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Oslo shooting, abortion bans and Pride Month comes to an end: 5 things you should know this week

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People walk through Oslo holding Pride flags

Norway’s LGBTQ+ community is reeling after a terrorist attack left two dead, while abortion access is being gutted over in the United States.

Elsewhere, health authorities are continuing to express concern over the spread of monkeypox, and war continues to rage in Ukraine.

It might seem like there’s a lot going on in the world, but we’ve got you covered. Here are five things you should know this week.

1. Oslo shooting has sent shockwaves through LGBTQ+ community

Norwegian crown princess Mette-Marit lit a candle to pay tribute to the victims.

Norwegian crown princess Mette-Marit lit a candle to pay tribute to the victims. (JAVAD PARSA/NTB/AFP via Getty Images)

Queer people in Norway have been left in shock and mourning after a man opened fire in and near an Olso gay bar, the London Pub, as well as the Herr Nilsen jazz club and a takeaway, just hours before the city’s Pride festivities began.

The shooting left two dead and many others injured. The suspect, named by Norwegian media as Zaniar Matapour, has been charged with attempted murder and terrorist acts.

Oslo Pride cancelled its Parade, though a defiant, spontaneous march sprung up in the city anyway.

At a service of remembrance on Sunday (28 June), Norwegian prime minister Jonas Gahr Støre said: “The shooting in the night hours put an end to the Pride parade, but it has not put an end to the fight to end discrimination, prejudice and hate.”

The attack comes just six years after the Pulse nightclub shooting in Orlando, Florida, which left 49 people dead.

2. Fury boils over as Supreme Court overturns Roe v Wade

Abortion-rights activist Carrie McDonald reacts to the Dobbs v Jackson Women's Health Organization ruling in front of the U.S. Supreme Court on June 24, 2022.

Abortion-rights activist Carrie McDonald reacts to the Dobbs v Jackson Women’s Health Organization ruling in front of the U.S. Supreme Court on June 24, 2022. (Anna Moneymaker/Getty)

There was an outpouring of anger on Friday (24 June) when the Supreme Court of the United States issued its majority opinion overturning Roe v Wade, which guaranteed a constitutional right to abortion.

The ruling means that individual states will now be tasked with coming up with their own abortion laws. Bans that were already on the books immediately went into effect in a number of states, while others are expected to ban abortion in the coming weeks.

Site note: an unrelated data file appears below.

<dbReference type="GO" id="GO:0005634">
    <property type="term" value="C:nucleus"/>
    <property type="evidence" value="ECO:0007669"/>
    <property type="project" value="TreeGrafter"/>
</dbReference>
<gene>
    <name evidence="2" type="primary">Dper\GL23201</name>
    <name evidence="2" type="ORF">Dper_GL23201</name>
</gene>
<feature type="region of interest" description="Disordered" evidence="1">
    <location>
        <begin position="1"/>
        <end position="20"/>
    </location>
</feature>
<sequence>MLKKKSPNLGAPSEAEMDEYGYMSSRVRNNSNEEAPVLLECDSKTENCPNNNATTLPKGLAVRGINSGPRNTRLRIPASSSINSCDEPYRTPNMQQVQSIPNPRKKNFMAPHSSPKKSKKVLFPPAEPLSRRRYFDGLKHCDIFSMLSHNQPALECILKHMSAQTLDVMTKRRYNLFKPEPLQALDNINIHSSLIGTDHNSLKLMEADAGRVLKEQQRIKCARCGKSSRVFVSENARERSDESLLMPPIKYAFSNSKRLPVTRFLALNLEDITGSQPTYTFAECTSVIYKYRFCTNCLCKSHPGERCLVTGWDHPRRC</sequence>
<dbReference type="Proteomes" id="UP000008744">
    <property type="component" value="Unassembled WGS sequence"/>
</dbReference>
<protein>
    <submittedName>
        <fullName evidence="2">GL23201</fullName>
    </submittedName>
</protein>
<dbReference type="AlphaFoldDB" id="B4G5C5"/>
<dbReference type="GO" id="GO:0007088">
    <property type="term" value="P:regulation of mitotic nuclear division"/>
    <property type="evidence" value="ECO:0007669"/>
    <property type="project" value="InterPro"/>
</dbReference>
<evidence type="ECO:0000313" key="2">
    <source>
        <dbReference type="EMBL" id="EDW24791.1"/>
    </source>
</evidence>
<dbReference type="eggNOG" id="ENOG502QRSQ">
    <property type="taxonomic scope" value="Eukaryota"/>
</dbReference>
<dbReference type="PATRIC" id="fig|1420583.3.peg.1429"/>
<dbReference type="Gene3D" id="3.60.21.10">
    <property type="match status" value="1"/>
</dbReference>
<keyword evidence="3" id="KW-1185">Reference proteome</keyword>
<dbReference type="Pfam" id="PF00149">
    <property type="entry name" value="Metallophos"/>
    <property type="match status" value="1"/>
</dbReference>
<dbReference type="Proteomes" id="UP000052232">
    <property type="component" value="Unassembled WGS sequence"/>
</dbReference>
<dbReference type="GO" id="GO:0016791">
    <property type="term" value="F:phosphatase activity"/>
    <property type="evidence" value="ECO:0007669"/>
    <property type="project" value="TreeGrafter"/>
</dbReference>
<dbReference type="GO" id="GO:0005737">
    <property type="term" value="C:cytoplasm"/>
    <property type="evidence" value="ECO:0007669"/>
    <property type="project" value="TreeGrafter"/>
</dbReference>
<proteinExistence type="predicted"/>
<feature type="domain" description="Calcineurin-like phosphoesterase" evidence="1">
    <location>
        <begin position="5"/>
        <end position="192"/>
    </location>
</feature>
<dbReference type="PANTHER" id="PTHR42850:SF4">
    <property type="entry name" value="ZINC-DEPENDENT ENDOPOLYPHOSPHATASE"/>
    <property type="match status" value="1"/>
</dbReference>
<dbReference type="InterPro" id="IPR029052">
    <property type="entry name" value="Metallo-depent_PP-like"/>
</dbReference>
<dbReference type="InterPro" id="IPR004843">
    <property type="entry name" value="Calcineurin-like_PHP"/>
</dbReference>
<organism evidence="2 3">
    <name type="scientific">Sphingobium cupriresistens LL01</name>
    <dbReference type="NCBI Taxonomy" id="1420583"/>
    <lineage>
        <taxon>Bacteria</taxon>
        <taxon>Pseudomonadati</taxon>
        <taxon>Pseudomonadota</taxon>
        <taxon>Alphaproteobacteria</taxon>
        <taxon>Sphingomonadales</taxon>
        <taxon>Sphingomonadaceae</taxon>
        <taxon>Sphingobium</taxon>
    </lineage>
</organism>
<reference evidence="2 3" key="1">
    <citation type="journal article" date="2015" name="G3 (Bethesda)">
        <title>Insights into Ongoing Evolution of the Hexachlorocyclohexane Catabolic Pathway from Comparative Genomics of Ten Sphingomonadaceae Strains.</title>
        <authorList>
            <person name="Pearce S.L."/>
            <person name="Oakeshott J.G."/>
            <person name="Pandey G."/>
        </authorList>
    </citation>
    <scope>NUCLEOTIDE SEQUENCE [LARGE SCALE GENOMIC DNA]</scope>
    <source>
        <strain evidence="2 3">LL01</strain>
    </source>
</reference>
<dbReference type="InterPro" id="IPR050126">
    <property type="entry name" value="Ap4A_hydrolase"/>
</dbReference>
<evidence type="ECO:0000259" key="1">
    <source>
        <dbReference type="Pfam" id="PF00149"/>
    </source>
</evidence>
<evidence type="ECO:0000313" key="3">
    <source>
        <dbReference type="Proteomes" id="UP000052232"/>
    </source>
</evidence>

Joe Biden has blamed Donald Trump for the decision to remove the constitutional right to abortion, pointing out that the move was only made possible after he appointed three judges to the court during his presidency.

3. Experts continue to sound the alarm over monkeypox

Microscope image of the monkeypox virus

Microscope image of the monkeypox virus. (Getty/ Gado/ Smith Collection)

Gay and bisexual men are still being urged to keep an eye out for unusual symptoms as monkeypox continues to spread in their communities.

More than 800 cases had been detected in the UK alone up to 22 June, with most of those occurring in men who have sex with men.

Meanwhile, the World Health Organization (WHO) has said European summer festivals shouldn’t be cancelled as a result of the outbreak. Officials have said it does not constitute a global health emergency.

4. Ukraine war continues as Russia strikes Kyiv

Queer couple join front line in Ukraine with unicorn sewn into uniform as a symbol of the LGBTQ+ community

Missile attacks by Russian troops devastate the Darnytsia Car Repair Plant in Kyiv, Ukraine (Anatolii Siryk/ Ukrinform/Future Publishing via Getty Images)

The people of Kyiv are still reeling after Russian strikes hit the city over the weekend. The war, which kicked off in February after Putin launched his full-scale invasion, continues to wreak havoc and cause devastation for the Ukrainian people.

Ukraine’s president Volodymyr Zelenskyy is expected to urge the G7 summit to offer additional assistance to his country’s defence at its summit on Monday (27 June).

Four months on, the war is showing no sign of abating.

5. Pride Month comes to an end

A person holds a "against abortion, have a vasectomy" sign in the New York City Pride Parade.

A person holds a “against abortion, have a vasectomy” sign in the New York City Pride Parade. (Alexi Rosenfeld/Getty)

By the end of the week, Pride Month will have come to an end. Over the course of June, the world has watched as defiant LGBTQ+ people have marched through cities, towns and villages to champion their rights and freedoms.

This year, Pride Month took place against a worrying backdrop. LGBTQ+ rights are being rolled back in many places, with sporting bodies and state legislatures doing their best to remove trans people from public life.

The threat of violence, which hangs over any LGBTQ+ event, has been felt strongly this year. In New York on Sunday (26 June), Pride revellers scattered after mistaking fireworks for gunfire.

Still, the LGBTQ+ community has proven once again just how resilient it really is. Even in the face of hatred, queer people have spent Pride Month showing the world that they deserve rights – and that they have no reason to hide.

For that, we can be grateful.

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